Fritz Leiber

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Last Updated on May 5, 2015, by eNotes Editorial. Word Count: 584

All I ever try to write is a good story with a good measure of strangeness in it. The supreme goddess of the universe is Mystery, and being well entertained is the highest joy.

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I write my stories against backgrounds of science, history and fantasy worlds of swords and sorcery. I write about the intensely strange everyday human mind and the weird and occult—about which I am a skeptic yet which interest me vastly. I always try to be meticulously accurate in handling these backgrounds, to be sure of my facts no matter what fantastic stories I build from them.

The tales in [The Best of Fritz Leiber] are predominantly science fantasy. They are arranged in the order in which they were first published, all except "Gonna Roll the Bones." It seemed best to lead off with a story that displayed to advantage all my talents, such as they are. It was actually written next to the last of the twenty-two stories in this book. (p. 298)

["Sanity" and "Wanted—An Enemy"] reflect my wry worries about war, pacifism, and world government….

"The Ship Sails at Midnight" is the romantic tale of a love that was unconventional, at least then. The goddess Mystery makes an appearance, perhaps. I picked it as my best single story for an [August] Derleth anthology….

["Coming Attraction"] was denounced by a minority of its first readers as Unamerican (I don't know why—it's Unrussian too) and praised by quite a few fellow writers…. It and the novelette "Poor Superman" mirror the intense concern of 1950 with McCarthyism, computerization and, above all, the bomb. (p. 299)

I wrote "The Night He Cried" because I was distantly angry at Mickey Spillane for the self-satisfied violence and loveless sex and anti-feminism he was introducing into detective fiction and because he had the temerity to publish a couple of stories in the fantasy field, about which I have a parental concern. My rage seems remote now, yet the point was valid. (p. 300)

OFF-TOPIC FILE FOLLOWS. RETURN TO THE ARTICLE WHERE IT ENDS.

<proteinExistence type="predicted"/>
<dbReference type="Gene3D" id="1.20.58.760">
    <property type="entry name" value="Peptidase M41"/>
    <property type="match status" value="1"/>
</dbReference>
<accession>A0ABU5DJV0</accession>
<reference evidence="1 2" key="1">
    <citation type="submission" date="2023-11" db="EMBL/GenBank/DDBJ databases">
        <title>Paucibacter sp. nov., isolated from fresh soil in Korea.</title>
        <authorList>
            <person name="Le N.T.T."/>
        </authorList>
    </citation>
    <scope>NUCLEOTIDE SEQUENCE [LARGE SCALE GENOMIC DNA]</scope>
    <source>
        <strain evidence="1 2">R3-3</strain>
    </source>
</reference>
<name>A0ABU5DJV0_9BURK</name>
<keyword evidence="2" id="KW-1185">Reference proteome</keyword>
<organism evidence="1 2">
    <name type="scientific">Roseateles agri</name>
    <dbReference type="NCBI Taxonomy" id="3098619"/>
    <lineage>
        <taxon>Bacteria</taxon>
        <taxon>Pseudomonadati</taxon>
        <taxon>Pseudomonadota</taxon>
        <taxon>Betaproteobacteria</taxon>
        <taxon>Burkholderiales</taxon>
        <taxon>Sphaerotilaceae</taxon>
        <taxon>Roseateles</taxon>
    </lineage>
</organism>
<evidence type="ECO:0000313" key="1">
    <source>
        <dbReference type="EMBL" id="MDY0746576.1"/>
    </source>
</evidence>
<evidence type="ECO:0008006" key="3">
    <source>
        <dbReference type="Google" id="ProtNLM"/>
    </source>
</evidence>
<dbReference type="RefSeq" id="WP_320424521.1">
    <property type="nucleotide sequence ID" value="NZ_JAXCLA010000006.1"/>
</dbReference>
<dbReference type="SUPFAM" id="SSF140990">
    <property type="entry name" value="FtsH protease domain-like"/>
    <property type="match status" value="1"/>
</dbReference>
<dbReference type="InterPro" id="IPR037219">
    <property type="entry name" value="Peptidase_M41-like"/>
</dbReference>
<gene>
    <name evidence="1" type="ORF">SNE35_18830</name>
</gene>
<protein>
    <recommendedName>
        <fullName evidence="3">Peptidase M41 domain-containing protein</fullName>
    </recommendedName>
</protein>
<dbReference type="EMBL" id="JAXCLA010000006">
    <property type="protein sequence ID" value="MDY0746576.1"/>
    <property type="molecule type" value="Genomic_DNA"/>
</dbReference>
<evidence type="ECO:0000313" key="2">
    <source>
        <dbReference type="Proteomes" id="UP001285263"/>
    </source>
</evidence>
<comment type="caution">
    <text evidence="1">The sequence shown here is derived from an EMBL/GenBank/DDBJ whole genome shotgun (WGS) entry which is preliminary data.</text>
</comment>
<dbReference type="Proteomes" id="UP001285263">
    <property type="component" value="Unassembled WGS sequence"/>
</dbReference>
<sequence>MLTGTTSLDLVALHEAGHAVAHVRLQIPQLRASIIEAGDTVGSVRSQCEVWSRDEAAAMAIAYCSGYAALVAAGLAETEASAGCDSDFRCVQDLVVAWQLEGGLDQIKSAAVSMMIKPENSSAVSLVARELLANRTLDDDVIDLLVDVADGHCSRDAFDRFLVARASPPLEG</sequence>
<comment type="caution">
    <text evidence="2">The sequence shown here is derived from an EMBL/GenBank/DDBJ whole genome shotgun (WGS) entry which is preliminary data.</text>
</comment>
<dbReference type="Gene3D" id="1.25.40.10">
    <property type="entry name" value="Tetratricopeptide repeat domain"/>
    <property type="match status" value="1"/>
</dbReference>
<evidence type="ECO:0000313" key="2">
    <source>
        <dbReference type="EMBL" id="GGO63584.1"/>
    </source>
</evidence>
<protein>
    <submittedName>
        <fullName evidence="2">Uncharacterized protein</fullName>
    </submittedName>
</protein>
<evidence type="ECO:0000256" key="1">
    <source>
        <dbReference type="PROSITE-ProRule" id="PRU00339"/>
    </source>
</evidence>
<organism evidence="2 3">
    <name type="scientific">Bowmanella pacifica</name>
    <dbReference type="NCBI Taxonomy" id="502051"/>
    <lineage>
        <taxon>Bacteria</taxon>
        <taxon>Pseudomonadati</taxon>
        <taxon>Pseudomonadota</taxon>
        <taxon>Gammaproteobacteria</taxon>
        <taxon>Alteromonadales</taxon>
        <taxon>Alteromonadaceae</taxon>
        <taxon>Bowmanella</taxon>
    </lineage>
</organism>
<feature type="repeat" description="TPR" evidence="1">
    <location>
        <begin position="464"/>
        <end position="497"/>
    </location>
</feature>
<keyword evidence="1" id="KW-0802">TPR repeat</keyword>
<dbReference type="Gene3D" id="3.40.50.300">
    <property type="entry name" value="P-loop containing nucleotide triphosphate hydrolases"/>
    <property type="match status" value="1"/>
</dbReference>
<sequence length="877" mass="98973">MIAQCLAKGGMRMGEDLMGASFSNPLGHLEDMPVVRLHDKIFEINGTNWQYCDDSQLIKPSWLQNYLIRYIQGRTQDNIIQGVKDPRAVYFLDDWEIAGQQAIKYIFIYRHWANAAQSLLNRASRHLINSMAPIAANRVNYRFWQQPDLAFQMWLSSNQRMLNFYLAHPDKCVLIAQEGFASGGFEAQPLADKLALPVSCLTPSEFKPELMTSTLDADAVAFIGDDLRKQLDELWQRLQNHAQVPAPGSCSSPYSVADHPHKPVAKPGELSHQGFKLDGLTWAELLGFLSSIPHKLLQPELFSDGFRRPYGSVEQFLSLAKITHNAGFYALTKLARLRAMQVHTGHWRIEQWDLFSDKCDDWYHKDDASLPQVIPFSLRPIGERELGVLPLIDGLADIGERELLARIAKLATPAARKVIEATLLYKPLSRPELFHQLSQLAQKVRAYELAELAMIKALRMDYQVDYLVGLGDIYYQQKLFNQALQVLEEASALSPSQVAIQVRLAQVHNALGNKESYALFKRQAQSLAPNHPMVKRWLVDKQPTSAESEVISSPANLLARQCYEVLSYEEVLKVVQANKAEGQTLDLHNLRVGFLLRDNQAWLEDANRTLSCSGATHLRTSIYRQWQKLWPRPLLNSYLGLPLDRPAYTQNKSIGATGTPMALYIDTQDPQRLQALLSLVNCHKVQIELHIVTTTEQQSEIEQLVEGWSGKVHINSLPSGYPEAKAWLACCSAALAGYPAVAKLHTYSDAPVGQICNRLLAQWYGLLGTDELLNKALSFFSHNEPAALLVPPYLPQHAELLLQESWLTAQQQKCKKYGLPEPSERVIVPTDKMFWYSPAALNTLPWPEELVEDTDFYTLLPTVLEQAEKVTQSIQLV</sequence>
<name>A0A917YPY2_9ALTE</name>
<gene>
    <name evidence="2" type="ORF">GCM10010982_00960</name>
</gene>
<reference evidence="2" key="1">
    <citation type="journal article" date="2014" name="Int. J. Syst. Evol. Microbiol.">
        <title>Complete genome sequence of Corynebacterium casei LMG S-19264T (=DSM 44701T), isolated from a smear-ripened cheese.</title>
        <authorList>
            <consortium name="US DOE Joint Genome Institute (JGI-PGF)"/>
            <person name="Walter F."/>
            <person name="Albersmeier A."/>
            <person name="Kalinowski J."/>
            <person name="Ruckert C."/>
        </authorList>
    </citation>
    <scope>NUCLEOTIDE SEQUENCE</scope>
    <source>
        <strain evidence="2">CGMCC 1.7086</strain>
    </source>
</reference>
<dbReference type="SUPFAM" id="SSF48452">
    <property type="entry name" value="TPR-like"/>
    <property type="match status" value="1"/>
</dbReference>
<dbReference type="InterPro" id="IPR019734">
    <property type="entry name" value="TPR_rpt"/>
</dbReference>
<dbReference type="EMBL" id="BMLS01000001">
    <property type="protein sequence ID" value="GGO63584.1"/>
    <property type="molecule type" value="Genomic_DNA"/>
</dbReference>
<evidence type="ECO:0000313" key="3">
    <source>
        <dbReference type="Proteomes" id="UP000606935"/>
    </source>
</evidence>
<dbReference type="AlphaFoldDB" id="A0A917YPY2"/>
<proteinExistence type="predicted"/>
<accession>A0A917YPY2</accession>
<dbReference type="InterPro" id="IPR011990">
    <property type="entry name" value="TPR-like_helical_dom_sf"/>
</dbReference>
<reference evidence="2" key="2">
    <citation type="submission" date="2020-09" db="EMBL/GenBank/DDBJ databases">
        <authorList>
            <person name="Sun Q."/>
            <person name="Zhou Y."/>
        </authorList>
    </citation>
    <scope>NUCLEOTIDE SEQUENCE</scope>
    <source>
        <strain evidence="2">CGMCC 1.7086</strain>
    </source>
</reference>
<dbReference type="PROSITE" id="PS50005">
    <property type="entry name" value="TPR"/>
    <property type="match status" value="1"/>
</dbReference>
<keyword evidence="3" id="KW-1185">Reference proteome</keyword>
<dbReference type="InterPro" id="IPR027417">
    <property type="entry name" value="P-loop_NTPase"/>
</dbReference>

"Little Old Miss Macbeth" caused Robert P. Mills, then editor of Fantasy and Science Fiction, to observe, "Surely Fritz Leiber is the most vividly visual of all science-fantasy writers." This seems extreme, yet for me vision is "worth all the rest" of the senses, as Macbeth put it. It may be due to my youth as an actor and the child of actors. I visualize most of my stories and set many of them on an imaginary stage. Some, like The Big Time, have only one set. (pp. 300-01)

"The Good New Days" looks at the Beat Generation and our slum planet, but aims at entertainment first.

"America the Beautiful" might be thought of as "Coming Attraction" revisited. Another Britisher encounters a different, but equally disturbing future America. Low-key and heavy on the atmosphere, but as always I've tried to make the story the thing….

I seem to have had four chief bursts of creativity, triggered off by the Second World War, the nuclear bomb, the sputniks, and the war in Vietnam. I'm glad I've been able to react to those dreadful stimuli with laughter as well as fears….

So, as I say, there you have them, the best of my science-fantasy stories. But I hope to write better ones. I'll never stop writing. It's one occupation in which being crazy, even senile, might help. (p. 301)

Fritz Leiber, in his afterword to his The Best of Fritz Leiber (copyright © 1974 by Fritz Leiber; reprinted by permission of Doubleday & Company, Inc.), Doubleday, 1974, pp. 298-301.

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